ERIC Number: ED098893
Record Type: RIE
Publication Date: 1974-Oct
Reference Count: 0
The Threat of Efficiency. Planning for Higher Education; Vol. 3., No. 5:3/5.
Cantlon, John E.
Much of the criticism of higher education involves demands for greater efficiency. In certain areas, such critiques are valid; in others, they are misguided. Often the criteria and measurements used are misleading. In presenting the perspective of a large university, three erroneous means of increasing efficiency are highlighted, including: (1) the use of overly simplistic measures of efficiency; (2) short-run responses to each fluctuation in program enrollment; and (3) insistence on institutional or system-wide uniformity. Special considerations of the large university, in order to deal with efficiency, are the university budget, trying to achieve efficiency through increasing uniformity, the range in program and faculty quality, and the range in student quality. Areas to begin to improve efficiency and effectiveness include departmental reviews, central university monitoring of course and program proliferation, cost analysis and comparison among institutions, conversion of the institutional budgeting process into an effective management reporting system, resensitizing the system to rewarding improvement, tenure and retirement decisions, position control at the provost's level, annual enrollment forecasting down to departmental levels, training workshops for chairmen and assistant deans, good research and development in instructional improvement, reexamination of academic governance and grievance processes, the education of bureaucrats, the education of faculty groups, and bridging boundaries of disciplines. (MJM)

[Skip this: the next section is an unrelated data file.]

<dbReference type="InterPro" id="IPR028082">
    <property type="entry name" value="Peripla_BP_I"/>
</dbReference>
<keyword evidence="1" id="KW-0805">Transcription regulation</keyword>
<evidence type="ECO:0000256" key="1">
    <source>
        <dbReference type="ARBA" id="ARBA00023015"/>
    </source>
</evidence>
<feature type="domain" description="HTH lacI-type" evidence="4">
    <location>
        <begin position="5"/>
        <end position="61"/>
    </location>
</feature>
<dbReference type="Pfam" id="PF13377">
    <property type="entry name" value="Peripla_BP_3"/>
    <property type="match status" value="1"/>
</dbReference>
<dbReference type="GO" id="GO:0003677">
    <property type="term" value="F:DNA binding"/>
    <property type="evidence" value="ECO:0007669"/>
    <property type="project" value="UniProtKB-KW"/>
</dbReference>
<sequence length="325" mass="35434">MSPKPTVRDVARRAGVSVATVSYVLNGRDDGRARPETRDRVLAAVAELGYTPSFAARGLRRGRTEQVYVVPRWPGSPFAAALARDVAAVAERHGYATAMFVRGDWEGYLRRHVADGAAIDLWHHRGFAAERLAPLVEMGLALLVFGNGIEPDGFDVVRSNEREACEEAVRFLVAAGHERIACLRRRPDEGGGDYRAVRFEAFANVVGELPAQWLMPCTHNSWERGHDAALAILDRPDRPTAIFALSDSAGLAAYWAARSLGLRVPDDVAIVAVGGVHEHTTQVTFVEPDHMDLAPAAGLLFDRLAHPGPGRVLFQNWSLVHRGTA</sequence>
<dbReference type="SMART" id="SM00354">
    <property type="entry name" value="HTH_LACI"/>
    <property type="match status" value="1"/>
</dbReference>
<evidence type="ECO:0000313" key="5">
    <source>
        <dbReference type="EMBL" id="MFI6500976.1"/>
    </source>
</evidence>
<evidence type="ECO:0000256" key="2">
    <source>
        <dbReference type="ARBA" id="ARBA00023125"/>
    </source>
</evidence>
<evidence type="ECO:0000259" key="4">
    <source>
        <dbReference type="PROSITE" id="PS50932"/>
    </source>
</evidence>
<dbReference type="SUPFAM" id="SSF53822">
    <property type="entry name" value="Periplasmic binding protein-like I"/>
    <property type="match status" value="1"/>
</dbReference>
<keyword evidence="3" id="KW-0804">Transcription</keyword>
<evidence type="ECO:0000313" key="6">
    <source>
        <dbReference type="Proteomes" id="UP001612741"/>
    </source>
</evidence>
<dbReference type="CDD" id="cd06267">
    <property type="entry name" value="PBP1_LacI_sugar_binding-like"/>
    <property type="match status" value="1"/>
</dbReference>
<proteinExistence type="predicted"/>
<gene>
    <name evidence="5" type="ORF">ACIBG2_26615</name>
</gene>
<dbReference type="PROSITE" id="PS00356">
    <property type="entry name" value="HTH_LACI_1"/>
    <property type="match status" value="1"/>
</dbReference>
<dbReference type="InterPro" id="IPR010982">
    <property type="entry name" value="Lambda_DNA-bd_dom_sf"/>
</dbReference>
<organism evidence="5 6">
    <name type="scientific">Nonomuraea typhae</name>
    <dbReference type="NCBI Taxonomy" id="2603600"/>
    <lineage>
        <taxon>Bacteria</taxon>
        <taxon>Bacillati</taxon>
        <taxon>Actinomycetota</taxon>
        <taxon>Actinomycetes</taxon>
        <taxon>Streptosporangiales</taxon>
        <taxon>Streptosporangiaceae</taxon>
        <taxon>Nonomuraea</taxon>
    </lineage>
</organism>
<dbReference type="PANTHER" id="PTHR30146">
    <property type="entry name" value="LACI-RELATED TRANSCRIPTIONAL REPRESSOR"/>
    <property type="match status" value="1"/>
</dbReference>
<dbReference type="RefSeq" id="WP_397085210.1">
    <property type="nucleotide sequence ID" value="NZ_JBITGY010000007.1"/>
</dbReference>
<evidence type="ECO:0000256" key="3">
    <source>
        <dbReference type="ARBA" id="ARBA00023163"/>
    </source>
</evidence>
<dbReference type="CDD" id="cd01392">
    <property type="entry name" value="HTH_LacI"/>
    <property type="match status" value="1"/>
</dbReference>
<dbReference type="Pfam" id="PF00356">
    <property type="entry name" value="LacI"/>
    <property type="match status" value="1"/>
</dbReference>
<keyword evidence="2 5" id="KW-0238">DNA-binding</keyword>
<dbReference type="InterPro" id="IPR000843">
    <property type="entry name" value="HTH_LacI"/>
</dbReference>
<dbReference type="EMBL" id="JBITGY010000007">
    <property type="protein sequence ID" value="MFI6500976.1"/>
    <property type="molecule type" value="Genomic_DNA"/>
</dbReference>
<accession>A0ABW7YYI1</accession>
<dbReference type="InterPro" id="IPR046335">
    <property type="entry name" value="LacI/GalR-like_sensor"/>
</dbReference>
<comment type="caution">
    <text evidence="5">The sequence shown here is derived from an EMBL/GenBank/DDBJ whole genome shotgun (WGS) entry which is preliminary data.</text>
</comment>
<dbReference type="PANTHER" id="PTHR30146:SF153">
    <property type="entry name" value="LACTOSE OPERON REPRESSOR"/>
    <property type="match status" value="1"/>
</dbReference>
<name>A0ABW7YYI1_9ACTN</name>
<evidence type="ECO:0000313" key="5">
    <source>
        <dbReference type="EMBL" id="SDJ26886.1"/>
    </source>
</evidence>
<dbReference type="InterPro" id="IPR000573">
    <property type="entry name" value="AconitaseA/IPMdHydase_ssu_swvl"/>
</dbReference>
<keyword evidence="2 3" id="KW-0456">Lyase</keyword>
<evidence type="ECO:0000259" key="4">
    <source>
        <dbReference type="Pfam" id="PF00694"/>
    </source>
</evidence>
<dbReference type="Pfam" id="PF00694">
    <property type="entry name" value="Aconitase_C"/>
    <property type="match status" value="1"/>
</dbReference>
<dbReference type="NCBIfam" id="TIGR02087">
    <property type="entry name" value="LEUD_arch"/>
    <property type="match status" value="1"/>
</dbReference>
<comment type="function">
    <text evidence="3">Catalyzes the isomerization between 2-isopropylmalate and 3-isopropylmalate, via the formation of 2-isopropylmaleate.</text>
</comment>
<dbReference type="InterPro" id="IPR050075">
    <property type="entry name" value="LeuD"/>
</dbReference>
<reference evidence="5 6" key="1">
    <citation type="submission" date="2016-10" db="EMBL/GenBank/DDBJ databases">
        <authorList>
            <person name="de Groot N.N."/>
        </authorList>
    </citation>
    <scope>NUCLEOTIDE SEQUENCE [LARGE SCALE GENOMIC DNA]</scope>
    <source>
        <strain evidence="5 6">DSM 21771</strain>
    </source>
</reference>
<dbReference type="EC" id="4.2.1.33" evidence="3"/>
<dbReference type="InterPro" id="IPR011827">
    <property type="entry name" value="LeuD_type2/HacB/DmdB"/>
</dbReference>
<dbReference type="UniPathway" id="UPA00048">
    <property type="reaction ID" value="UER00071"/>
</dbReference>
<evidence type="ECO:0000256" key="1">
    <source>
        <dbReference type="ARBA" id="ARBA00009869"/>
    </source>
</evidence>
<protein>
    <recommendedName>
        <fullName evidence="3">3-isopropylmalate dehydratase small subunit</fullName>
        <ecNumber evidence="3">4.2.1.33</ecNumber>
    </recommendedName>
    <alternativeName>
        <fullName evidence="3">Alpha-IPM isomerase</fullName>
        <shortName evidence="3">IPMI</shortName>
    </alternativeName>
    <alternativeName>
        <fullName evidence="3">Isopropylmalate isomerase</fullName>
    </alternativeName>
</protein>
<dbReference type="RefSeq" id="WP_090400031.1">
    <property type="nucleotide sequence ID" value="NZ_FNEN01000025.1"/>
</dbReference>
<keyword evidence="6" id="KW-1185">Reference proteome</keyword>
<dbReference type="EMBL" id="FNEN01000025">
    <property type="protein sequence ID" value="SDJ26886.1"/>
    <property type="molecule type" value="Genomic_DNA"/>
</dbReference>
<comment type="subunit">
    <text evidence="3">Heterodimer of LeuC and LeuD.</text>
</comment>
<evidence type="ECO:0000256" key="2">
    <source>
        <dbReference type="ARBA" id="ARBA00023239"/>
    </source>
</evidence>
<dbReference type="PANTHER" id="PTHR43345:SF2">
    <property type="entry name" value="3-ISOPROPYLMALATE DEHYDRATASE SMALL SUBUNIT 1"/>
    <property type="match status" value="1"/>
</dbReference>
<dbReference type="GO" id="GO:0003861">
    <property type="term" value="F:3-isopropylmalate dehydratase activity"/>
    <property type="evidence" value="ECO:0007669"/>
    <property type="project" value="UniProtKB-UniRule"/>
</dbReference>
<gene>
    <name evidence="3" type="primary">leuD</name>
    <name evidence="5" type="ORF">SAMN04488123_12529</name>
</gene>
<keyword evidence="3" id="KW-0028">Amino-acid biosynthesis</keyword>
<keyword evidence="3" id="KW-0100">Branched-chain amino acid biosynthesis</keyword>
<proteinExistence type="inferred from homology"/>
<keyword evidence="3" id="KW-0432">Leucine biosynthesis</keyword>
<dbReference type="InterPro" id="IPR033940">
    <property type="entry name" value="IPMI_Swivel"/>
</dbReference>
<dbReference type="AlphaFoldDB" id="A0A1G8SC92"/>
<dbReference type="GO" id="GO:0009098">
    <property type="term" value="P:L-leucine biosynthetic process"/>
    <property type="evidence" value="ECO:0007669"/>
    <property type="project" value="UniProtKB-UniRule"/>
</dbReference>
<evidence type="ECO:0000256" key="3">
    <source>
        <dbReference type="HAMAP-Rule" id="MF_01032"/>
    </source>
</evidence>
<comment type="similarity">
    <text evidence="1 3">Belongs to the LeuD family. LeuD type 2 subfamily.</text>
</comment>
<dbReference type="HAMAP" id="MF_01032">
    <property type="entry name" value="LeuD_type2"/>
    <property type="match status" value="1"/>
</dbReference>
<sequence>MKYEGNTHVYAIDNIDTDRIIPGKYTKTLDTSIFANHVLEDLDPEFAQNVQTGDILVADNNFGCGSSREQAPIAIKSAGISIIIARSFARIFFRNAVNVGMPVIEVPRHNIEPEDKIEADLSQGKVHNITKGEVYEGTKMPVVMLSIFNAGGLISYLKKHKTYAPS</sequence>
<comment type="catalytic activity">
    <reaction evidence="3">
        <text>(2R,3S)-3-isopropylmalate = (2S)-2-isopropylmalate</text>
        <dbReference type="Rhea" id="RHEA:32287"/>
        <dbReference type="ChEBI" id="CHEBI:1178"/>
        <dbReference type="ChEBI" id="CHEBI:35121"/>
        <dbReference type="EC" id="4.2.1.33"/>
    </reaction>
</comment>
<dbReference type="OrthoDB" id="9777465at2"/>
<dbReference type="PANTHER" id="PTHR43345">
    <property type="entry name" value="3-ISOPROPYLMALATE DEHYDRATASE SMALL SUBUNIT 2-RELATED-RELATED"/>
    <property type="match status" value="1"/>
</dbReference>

Publication Type: Reports - Research
Education Level: N/A
Authoring Institution: Society for Coll. and Univ. Planning, New York, NY.